About the Book: The Queen of Katwe by Tim Crothers
Subtitled “A Story of Life, Chess, and One Extraordinary Girl’s Dream of Becoming a Grandmaster”, the book tells the true story of Phiona Mutesi, a girl from the Katwe slum area of Kampala, Uganda. Nine-year old Phiona’s aptitude for chess is spotted by an inspirational mentor, Robert Katende, a war refugee turned missionary. Soon chess offers her the tantalising possibility of finding a route out of poverty and hardship. She joins Katende’s group of “Pioneers” and it soon becomes obvious that she has a special talent. By the age of eleven Phiona is her country’s junior champion and at fifteen, the national champion. Phiona’s dream is to one day become a Grandmaster, the most elite title in chess. But to reach that goal, she must grapple with everyday life in one of the world’s most unstable countries, a place where girls are taught to be mothers, not dreamers, and the threats of AIDS, kidnapping, and starvation loom over the people.
Read my review of the book here.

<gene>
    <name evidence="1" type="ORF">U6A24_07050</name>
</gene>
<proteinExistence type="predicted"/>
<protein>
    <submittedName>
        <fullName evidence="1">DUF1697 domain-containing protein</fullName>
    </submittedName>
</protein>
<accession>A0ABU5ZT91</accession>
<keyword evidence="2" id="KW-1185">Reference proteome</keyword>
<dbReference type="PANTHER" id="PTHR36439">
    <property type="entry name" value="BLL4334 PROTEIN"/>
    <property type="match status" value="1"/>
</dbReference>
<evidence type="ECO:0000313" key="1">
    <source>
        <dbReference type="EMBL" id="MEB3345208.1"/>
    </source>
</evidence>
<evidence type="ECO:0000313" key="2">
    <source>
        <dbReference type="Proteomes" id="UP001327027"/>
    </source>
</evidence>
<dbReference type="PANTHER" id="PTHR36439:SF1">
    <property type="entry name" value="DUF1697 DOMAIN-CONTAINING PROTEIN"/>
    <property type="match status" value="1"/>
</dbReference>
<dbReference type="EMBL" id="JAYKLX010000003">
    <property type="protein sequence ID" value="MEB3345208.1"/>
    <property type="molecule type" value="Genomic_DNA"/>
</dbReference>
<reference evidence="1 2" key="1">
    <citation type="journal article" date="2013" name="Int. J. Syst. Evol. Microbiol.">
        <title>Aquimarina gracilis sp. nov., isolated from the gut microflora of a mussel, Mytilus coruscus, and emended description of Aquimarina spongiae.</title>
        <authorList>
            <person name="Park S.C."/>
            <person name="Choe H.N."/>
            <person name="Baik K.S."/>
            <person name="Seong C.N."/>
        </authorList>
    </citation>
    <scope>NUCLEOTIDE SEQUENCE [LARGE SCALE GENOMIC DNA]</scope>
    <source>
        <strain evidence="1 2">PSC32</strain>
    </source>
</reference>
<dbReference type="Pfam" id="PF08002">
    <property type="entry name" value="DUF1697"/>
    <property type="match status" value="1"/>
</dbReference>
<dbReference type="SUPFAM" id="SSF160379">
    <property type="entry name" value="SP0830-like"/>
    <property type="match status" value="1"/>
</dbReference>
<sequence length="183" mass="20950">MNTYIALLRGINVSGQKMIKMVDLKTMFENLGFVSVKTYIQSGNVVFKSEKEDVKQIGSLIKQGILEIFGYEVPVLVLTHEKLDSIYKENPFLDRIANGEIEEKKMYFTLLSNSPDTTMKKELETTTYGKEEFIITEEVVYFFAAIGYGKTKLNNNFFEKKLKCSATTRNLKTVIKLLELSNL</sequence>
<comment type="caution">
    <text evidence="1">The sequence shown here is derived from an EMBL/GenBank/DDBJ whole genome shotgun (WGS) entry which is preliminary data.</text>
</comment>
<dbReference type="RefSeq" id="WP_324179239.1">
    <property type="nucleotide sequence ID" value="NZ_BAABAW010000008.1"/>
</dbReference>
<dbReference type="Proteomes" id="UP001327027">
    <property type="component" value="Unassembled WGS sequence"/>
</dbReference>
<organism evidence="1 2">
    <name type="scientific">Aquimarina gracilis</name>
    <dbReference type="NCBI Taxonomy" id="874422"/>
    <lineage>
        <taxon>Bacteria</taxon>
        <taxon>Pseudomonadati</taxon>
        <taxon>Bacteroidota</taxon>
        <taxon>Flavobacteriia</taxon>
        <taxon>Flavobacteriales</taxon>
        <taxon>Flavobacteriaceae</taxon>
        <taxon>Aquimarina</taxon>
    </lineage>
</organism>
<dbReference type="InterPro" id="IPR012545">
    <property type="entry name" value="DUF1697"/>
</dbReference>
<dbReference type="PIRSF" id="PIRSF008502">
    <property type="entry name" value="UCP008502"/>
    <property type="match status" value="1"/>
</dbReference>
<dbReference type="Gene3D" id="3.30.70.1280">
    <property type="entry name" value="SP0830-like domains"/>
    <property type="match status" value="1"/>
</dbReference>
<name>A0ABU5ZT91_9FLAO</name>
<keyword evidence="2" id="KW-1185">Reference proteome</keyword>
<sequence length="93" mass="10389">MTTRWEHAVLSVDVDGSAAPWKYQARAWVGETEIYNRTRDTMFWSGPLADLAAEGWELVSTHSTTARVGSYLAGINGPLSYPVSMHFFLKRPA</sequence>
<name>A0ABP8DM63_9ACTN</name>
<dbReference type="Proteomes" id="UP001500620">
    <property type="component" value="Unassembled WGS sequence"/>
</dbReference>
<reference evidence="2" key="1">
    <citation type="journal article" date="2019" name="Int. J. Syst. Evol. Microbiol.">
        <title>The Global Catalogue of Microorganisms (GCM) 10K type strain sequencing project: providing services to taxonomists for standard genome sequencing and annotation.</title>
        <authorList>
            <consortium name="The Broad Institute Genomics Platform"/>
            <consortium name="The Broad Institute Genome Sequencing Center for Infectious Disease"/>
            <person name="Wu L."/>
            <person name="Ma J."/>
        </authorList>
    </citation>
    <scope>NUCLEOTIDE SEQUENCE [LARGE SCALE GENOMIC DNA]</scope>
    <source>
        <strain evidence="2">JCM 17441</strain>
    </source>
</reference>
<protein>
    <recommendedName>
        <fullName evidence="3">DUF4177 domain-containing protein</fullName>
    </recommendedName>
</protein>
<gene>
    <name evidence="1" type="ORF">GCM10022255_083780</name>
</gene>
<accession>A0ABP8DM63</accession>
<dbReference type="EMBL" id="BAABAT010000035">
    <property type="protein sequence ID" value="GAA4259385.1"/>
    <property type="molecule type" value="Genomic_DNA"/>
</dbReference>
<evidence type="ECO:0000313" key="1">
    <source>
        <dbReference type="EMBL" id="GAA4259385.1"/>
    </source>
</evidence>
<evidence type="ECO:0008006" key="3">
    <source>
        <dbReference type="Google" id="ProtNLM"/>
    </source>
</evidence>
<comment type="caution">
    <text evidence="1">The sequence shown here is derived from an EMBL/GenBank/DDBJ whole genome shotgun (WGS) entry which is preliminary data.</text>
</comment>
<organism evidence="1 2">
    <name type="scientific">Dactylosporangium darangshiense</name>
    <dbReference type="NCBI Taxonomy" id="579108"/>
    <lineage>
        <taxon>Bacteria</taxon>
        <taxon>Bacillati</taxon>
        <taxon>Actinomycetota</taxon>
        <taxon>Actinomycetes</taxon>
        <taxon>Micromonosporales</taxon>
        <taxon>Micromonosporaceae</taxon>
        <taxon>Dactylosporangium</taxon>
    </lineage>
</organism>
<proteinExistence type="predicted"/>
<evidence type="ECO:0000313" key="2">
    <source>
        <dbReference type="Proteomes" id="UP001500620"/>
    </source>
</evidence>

About the Film: Queen of Katwe (2016)
Queen of Katwe is directed by Mira Nair from a screenplay by William Wheeler, based on the book by Tim Crothers. It stars David Oyelowo as Robert Katende, newcomer Madina Nalwanga as Phiona and Lupita Nyong’o as Phiona’s mother, Nakku Harriet.
More information about the film can be found here.
Book v Film
The film was shot largely on location in the Katwe slum area of Kampala, Uganda giving it remarkable authenticity. It gives a realistic picture of the poverty, crime and sheer daily struggle that is the everyday experience of the inhabitants of Katwe. Their exposure to the vagaries of the elements is also dramatically illustrated. As with many film adaptations, it chooses to focus on a few key characters and amends and elides certain events for dramatic appeal. For instance, in reality (as Tim Crothers’ book makes clear), the Sports Outreach organisation that supported the “Pioneers” group was the work of many other people, not just Robert Katende, although it’s true he did the most one-on-one work with the children. In that regard, David Oyelowo gives a compelling performance as Robert Katende and the performances of the actors playing the children who make up the “Pioneers” are remarkable, especially newcomer, Madina Nalwanga, as Phiona.
The film, Queen of Katwe, is a feel-good movie with some charming, humorous moments to offset the more serious themes. It probably leaves the viewer with a more positive message about Phiona’s future prospects in the world of chess than is the situation in real life. The film is visually stunning with excellent performances from both leading and supporting cast. Since I found the book stylistically a little stodgy, although packed full of factual detail, on this occasion I think the film wins out over the book.